Typing Swedish characters with American keyboard layout in Vim

March 20, 2016
Tags: vim
Length: medium

Update 2017-03-18 — An earlier version of this post described how to implement this new keypoard layout with a series of mappings in the .vimrc. The method described below with an external keymap file is much more convenient.

In this post I describe a method for extending the standard US keyboard layout to type Swedish characters in Vim. This is done with minimal changes to the layout and without moving characters around.

When writing some sort of computer code, the American keyboard layout is more convenient than the Swedish layout that most Swedes are used to. This is because many of the non-alphabetical characters, \ and { for instance, are more readily available on the American layout. These are direct key presses on the American layout whereas they require combinations with the ALT-key on the Swedish layout. Since most of the things I write are in English I often don’t need the å, ä, and ö and thus mostly use the US layout.

Now, every now and again I need to write something in Swedish. The standard way of doing this, and the way I used to do it before my romance with the text editor Vim, was to use the layout switching feature of the operating system. This can be set to switch between two or more keyboard layouts, for example the American and Swedish layouts (shown below). The switch can be mapped to some easily accessed key combination. I have it set to COMMAND+SPACE on my Mac. This is quite convenient if you are typing in a lot of different applications. The problem with this is that the Swedish keyboard layout not only adds three Swedish characters (relative to the American layout), it also moves a bunch characters around, including ?, :, ;, -, ", &, *, \, /`, and all four pairs of delimiters (<, [, (, and {). So if you are used to the positioning of these characters in the American layout, as I am, things get very confusing, even when writing normal prose.

American keyboard layout

Swedish keyboard layout

A solution to this problem in Vim, where I do almost all kinds of typing anyways, is to configure a pseudo-Swedish keyboard layout that only adds the å, ä, and ö and their uppercase variants without moving other characters around. However, adding these keys to the American layout according to their normal position masks some characters by now occupying their positions on the keyboard, making the masked characters no longer accessible. More specifically:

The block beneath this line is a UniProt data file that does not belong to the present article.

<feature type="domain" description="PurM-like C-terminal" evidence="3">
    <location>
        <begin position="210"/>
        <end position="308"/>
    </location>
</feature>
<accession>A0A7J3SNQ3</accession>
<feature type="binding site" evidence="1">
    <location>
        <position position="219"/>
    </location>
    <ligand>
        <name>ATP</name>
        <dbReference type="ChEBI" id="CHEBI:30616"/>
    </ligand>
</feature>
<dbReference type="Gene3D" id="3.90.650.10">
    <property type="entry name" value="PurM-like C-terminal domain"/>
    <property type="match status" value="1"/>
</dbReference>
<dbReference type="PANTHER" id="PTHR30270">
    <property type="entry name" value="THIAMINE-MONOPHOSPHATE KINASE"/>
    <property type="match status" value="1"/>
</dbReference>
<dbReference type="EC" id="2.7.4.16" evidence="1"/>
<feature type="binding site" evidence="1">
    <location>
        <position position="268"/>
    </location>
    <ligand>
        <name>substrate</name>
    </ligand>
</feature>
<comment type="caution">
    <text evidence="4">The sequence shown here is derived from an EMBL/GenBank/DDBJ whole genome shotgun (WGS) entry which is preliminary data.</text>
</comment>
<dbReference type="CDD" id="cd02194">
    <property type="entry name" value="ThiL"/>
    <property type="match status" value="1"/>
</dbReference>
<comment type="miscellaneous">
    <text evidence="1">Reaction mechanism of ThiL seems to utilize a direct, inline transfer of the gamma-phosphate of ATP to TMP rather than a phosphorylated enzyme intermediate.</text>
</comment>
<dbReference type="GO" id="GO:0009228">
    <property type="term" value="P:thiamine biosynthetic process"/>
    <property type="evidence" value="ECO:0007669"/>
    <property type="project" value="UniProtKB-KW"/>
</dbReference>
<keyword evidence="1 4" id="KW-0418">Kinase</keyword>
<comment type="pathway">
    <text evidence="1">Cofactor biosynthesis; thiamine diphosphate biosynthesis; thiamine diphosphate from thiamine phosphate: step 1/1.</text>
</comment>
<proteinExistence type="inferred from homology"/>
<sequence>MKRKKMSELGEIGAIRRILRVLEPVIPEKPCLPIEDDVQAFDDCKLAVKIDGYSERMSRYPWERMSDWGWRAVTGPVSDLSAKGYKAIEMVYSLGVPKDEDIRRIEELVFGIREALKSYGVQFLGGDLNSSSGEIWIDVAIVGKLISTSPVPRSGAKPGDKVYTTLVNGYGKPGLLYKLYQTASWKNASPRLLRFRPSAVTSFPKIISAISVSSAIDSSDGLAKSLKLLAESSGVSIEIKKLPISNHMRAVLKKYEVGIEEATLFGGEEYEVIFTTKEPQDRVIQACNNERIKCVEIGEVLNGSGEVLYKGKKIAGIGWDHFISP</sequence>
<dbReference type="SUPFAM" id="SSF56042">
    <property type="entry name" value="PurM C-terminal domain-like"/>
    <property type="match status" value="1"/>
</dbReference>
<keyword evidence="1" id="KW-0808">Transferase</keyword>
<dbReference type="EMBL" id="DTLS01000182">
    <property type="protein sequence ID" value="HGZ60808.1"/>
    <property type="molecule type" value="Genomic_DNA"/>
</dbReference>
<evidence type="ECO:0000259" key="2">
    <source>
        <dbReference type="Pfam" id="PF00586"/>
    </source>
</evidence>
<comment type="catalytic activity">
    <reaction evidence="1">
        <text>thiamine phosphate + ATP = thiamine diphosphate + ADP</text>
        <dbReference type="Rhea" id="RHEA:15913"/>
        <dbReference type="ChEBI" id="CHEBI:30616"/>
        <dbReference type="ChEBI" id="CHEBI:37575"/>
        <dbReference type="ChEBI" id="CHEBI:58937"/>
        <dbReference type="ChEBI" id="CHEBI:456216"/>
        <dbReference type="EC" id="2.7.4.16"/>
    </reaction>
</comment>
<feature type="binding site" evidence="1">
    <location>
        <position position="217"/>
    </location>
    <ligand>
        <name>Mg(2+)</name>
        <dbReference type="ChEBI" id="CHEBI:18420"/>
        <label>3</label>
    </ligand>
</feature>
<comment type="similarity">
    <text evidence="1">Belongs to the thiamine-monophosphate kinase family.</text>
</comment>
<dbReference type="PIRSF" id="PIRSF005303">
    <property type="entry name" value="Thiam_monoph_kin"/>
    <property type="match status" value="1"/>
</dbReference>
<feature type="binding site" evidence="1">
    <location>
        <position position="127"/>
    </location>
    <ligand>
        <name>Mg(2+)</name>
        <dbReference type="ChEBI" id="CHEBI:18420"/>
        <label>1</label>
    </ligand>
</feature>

å masks [
Å masks {
ä masks '
Ä masks "
ö masks ;
Ö masks :

Mapping these masked characters to other positions keys on the keyboard is not a good solution if your are often switching between layouts, since it messes up your muscle memory. Moving them would also mask other characters and just move the problem around. Instead, I opted to have the masked characters remain and have them accessed with double key presses, so that pressing åå produces [, ÅÅ produces {, etc. Luckily, in Swedish you never type double å, ä, or ö, so these double key sequences are a “free space” on the keyboard. (In fact, typing the previous sentence was the first time this has ever been a problem.) This solution is a much smaller adaptation of the American layout than having everything move around whenever you are switching between the two layouts. I call this mapping swe-us.

I have applied this layout in Vim by having the code below in the my .vimrc (slightly modified here to make it self-contained and more easily copyable).

function! SweType()
  set keymap=swe-us
  set spelllang=sv

nnoremap <Leader>s :<C-U>call SweType()<CR>

"{{{2 Switch to English
function! EngType()
  set keymap=
  set spelllang=en_us

nnoremap <Leader>s :<C-U>call EngType()<CR>

What this does is to map the keys <Leader>s and <Leader>\e (typically the leader key will be \) to switch between these Swedish and English keyboard layouts. The mappings also change the spell language accordingly.

The swe-us keyboard layout is defined in the file swe-us_utf-8.vim which goes in ~/.vim/keymap/. This only changes mappings in insert mode, leaving all your normal mode mappings untouched, and it interacts with the r and x operations and the like. The file is quite small since only a few keys are modified from the default US layout. It applies all the changes to the US layout discussed above. This is the entire file:

let b:keymap_name = "swe-us"

[	å
[[	[
{	Å
{{	{
'	ä
''	'
\"	Ä
\""	"
;	ö
;;	;
:	Ö
::	:

Since a started using these settings, and after a week or so of learning it, typing Swedish in Vim is much less of a pain. No more finger gymnastics such as Alt+Shift+7 to get a simple backslash. The double key presses to get the “underlying” masked character is however a bit difficult to get use to.